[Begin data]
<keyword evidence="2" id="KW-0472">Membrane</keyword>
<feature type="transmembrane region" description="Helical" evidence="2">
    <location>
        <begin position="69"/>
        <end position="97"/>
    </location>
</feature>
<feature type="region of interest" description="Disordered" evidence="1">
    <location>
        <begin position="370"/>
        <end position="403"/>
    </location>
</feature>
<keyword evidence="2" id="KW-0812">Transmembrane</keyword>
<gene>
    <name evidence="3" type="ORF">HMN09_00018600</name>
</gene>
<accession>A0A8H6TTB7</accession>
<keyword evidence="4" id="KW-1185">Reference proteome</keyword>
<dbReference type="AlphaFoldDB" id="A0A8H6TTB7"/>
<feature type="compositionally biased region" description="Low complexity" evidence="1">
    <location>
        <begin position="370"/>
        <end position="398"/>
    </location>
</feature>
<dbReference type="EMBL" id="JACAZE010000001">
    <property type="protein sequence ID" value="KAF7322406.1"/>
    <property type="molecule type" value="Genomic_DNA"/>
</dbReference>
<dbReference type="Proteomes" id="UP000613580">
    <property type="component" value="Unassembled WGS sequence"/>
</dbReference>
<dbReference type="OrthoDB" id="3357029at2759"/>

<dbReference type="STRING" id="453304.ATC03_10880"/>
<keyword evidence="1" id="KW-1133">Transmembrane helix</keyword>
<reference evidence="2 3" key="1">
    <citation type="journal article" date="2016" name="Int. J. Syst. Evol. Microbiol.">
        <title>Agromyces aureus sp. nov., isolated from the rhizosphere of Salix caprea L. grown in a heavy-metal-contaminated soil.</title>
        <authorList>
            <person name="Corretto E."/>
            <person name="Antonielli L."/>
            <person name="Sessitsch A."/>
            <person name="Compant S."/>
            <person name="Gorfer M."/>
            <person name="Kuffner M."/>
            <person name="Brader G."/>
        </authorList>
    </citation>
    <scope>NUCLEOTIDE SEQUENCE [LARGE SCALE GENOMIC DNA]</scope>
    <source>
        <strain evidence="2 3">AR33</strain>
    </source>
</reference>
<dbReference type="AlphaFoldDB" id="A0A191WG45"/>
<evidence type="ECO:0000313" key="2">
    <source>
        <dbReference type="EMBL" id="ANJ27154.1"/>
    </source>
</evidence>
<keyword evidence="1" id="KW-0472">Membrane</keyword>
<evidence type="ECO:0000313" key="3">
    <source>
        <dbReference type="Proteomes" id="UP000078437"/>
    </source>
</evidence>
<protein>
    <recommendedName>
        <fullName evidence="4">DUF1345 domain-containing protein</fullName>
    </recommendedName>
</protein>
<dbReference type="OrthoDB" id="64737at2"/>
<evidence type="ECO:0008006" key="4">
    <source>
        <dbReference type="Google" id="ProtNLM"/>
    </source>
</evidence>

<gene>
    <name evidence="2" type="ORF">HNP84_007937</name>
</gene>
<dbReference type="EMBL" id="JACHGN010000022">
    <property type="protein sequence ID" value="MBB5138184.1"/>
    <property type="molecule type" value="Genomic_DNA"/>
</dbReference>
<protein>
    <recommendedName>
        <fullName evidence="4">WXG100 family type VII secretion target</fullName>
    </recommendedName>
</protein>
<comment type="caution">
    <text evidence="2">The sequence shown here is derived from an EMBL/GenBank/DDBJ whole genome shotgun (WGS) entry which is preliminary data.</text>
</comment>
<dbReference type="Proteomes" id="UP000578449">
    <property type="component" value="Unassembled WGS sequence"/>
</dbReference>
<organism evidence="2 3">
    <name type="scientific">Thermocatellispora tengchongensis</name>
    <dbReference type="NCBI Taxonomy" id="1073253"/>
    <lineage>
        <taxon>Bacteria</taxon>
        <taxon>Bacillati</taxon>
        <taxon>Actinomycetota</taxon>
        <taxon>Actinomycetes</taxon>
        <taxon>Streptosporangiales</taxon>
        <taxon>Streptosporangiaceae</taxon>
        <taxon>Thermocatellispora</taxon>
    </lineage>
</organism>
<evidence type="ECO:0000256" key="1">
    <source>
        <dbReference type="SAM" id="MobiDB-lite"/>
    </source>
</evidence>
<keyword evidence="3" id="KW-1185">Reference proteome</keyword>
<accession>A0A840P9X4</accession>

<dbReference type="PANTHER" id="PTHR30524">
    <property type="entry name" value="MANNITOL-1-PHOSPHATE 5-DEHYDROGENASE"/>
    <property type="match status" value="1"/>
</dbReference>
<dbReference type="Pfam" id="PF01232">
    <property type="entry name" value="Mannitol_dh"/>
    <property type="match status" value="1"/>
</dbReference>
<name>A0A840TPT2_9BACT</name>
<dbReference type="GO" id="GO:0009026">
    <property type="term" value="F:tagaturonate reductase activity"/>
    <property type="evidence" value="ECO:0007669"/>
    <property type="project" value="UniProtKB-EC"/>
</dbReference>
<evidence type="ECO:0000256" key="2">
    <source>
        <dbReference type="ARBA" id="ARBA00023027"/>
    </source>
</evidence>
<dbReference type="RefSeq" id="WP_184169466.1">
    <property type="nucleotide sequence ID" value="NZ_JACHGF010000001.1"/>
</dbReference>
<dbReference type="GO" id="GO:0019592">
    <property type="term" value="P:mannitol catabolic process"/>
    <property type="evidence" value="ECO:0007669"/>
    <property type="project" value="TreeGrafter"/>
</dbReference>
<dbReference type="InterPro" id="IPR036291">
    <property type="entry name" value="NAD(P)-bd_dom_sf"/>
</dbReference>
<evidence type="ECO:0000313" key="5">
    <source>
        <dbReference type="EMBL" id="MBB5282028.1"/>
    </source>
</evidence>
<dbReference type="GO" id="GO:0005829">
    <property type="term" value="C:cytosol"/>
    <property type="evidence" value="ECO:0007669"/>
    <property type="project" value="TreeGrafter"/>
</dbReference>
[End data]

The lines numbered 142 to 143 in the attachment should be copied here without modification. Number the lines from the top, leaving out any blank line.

</dbReference>
<dbReference type="InterPro" id="IPR036291">